0
$\begingroup$

It is possible to get the Schwartzschild metric assuming spherical symmetry, vacuum solution and Minkowski spacetime when $r \to \infty$.

Is it possible an analytic solution for a geocentric system? I mean, taking the apparent daily movement of the celestial bodies as real. So, the (apparent) trajectories of moon, sun and planets should be geodesics according to the metric.

I suppose it is necessary to assume that when $r \to \infty$ geodesics are circles, as the fixed stars does every night from an observer on earth. So it is not a Minkowski metric at infinity.

I don't know if the Godel solution is something like that.

$\endgroup$
  • $\begingroup$ By geocentric system you mean the geocentric model? $\endgroup$ – Qmechanic Oct 17 at 20:48
  • $\begingroup$ There isn’t even an exact solution for the two-body problem in GR. $\endgroup$ – G. Smith Oct 17 at 21:49
  • $\begingroup$ Yes. It is known that it is possible to choose different frames, but I've never seen an example. $\endgroup$ – Claudio Saspinski Oct 17 at 21:49
0
$\begingroup$

There isn’t even an exact solution for the two-body problem in General Relativity, much less for the $n$-body problem, even if you take the center of mass as the origin. The $n$-body problem doesn’t have an exact solution in Newtonian gravity.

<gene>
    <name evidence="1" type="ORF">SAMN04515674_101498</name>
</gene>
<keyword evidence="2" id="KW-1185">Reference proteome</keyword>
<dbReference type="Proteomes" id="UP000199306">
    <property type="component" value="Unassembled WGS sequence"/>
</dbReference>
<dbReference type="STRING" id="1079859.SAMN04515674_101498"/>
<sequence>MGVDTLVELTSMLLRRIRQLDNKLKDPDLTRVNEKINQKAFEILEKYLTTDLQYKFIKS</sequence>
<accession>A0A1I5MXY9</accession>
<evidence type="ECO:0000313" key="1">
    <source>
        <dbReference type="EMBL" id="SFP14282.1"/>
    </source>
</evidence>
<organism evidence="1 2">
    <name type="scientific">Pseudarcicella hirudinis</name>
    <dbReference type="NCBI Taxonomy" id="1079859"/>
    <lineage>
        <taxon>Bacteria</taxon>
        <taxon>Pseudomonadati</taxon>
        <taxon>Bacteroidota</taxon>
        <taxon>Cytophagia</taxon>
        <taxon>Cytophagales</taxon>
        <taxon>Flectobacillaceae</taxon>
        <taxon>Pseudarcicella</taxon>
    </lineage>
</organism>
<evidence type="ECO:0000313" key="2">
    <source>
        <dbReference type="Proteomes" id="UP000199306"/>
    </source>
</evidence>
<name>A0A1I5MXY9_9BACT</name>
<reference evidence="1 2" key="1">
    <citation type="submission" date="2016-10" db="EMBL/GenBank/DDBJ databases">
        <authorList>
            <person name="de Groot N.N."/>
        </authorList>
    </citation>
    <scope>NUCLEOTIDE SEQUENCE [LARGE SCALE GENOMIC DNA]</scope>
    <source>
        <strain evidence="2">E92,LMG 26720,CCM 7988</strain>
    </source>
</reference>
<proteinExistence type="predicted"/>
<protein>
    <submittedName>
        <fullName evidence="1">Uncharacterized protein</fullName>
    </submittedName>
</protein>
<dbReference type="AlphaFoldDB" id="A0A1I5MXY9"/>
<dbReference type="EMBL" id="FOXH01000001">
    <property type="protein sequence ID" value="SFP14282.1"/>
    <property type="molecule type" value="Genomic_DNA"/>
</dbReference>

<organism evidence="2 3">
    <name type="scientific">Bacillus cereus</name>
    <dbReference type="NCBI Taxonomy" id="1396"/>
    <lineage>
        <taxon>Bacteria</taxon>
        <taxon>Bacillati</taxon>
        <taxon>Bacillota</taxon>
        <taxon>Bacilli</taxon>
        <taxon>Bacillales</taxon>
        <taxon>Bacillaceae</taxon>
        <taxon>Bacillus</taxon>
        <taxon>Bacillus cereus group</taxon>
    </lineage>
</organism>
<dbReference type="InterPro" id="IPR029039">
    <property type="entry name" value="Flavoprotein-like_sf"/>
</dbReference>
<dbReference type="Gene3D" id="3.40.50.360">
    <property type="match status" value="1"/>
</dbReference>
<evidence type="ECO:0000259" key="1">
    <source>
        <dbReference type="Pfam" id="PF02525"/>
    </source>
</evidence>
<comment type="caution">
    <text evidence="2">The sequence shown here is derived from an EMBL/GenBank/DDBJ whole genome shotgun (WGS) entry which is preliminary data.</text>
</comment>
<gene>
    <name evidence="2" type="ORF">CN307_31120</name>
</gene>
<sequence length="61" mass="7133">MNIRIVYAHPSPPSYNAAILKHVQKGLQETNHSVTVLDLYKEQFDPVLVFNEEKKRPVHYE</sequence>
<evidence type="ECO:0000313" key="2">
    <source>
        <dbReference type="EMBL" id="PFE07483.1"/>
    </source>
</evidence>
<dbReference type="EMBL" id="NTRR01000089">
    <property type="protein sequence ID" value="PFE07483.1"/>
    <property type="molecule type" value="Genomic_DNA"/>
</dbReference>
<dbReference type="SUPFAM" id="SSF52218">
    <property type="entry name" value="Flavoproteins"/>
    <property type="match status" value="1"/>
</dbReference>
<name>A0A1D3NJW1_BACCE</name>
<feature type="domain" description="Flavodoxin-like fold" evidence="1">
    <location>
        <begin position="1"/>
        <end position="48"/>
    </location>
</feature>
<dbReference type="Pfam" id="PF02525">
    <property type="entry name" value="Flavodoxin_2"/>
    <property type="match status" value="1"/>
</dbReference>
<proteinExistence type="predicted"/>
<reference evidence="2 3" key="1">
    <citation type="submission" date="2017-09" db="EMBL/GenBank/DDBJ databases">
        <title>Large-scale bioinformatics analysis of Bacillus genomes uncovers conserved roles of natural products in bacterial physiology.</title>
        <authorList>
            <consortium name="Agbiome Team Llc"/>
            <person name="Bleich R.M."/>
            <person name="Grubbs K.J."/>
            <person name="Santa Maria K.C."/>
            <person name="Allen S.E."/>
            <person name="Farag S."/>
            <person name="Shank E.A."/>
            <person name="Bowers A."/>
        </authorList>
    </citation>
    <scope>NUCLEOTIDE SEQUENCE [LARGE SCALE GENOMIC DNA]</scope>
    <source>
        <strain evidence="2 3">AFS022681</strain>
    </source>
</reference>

| cite | improve this answer | |
$\endgroup$
0
$\begingroup$

As G. Smith said, there are no exact solutions to GR describing orbiting bodies.

That aside, the center of the orbit is absolute in general relativity in the sense that, for instance, the Doppler shift and aberration of distant objects shows a yearly variation consistent with circular/elliptical motion. Of course, you can always pick a coordinate system that puts you at the center of the universe, but coordinates have no physical significance. In terms of actually measurable quantities like Doppler shift, the heliocentric (or rather center-of-mass-centric) picture is clearly more sensible than the geocentric picture.

| cite | improve this answer | |
$\endgroup$
  • $\begingroup$ Yes, you are right. I think about some conditions. When $r \to \infty => d\phi/dt = cte, dr/dt = \lambda r, d\theta/dt = 0$ $\endgroup$ – Claudio Saspinski Oct 17 at 22:20

Your Answer

By clicking “Post Your Answer”, you agree to our terms of service, privacy policy and cookie policy

Not the answer you're looking for? Browse other questions tagged or ask your own question.